The best method of cleaning your couch and your other upholstered furniture is to not have to clean it at all. That is, prevent the upholstery from getting dirty in the first place. That might be easier said than done, but let’s ponder that, shall we?
Dirt on your furniture comes from several sources: There is the airborne dust that settles. Oils from cooking go into the air and then land on your furniture. Dirt can be transferred by direct contact with skin or clothing.
A few strategies for keeping the dust at bay include:
Vacuum often, both the carpeting and the furniture
Keep windows and doors closed when it is exceptionally dry and dusty outside and when the outdoor pollen counts are high
Since, a large component of dust is dead skin cells from us and our pets, use lotion regularly, drink lots of water, and use a humidifier when the house is unusually dry. Brush and wash your pets often.
Oils that originate in the kitchen can be stopped by having a strong hood over the stove. At the very least, use a splatter-screen over your skillets.
To prevent dirt from transferring directly from humans to your couch, you could simply not use the furniture. That isn’t very practical, though. I’ve seen people cover their furniture with fitted plastic; to me, that is tacky. Some people also cover their furniture with afghans or blankets or slip covers. All of these work, but you need to ask yourself: if you bought the furniture because you liked the pattern, do you want to cover it with some other patterned cloths or blankets?
Alternatives to the “no contact at all” approach would be to enact rules, such as “no shoes on the couch,” or simply “no feet on the couch.” This would certainly be a reasonable expectation for your most formal furniture. You might also want to ban shoes in the house altogether. And, hopefully it goes without saying, that if someone’s clothes are dirty, then they shouldn’t use the furniture at all.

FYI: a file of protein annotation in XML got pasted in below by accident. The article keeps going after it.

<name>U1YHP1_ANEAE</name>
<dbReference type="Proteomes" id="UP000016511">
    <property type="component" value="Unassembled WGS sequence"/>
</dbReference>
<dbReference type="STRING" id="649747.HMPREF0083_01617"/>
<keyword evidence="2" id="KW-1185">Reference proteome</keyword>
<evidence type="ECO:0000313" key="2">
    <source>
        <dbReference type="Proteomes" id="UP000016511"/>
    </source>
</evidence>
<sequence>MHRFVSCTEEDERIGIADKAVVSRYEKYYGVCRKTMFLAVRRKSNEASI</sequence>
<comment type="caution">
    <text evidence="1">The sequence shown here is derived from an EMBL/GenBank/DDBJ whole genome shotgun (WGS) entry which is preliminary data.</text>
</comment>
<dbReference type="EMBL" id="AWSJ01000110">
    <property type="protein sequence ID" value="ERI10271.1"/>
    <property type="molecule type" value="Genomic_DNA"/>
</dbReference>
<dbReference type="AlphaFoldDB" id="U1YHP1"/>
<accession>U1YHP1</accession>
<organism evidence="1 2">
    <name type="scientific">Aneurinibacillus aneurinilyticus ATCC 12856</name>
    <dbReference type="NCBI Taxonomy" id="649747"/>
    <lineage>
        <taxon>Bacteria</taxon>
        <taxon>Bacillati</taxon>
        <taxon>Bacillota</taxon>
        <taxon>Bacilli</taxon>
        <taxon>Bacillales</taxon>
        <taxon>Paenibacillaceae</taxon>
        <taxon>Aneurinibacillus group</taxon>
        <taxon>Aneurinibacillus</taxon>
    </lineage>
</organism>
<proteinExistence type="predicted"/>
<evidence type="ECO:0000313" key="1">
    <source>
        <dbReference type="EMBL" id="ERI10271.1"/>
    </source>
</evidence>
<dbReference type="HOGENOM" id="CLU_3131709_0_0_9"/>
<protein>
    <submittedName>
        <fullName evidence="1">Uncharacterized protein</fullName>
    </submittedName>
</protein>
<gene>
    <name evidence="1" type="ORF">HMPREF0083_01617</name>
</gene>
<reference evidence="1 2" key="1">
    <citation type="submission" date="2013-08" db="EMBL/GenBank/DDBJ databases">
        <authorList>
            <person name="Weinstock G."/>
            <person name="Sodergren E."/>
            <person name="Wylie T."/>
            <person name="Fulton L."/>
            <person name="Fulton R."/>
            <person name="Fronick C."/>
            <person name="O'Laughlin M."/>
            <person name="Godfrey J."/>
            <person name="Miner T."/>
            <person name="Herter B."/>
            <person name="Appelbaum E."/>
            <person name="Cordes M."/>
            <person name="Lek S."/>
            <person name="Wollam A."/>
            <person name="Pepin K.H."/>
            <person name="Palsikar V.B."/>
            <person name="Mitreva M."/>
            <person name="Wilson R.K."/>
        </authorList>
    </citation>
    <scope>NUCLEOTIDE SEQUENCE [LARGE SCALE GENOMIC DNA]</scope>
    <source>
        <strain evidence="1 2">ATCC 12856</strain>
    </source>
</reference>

Unfortunately, if you do plan on using your furniture, prevention will only go so far. So, vacuum your furniture regularly to remove loose dust. Periodically grease splatter guard, clean the furniture to remove oily residue.
Now, before you do this, you need to find and read the manufacturers’ label (yes, the one that says “do not remove or you will go to jail”). What you want to look for on the label is an indication of whether you should clean your upholstery with a water-based cleaner or a solvent-based cleaner. Conveniently, the codes used follow logic! If the label is marked with a “W,” then you can use a water-based cleaner. If it is marked with an “S,” then you should use a solvent-based cleaner. This is important to know, because if you apply water to an unsuitable fabric, you risk causing shrinkage and leaving watermarks. If the furniture is labeled “S-W,” then you can use either type of cleaner. If, however, the furniture is labeled “X,” then you can only vacuum it. Other cleaning must be done by a professional.
In conclusion, then, do use your furniture, but take steps to keep it clean. Vacuum it frequently, and, a few times a year, use the appropriate cleaner to clean it thoroughly.
Penelope Pettikrew is known as the Speed Cleaning Queen. She has spent over 25 years optimizing her cleaning methods so that she could spend less time cleaning and more time with her daughter and husband. In her latest book, “Speed Cleaning Secrets Revealed,” she shares her techniques for getting the maximum amount of cleaning done in a minimum amount of time.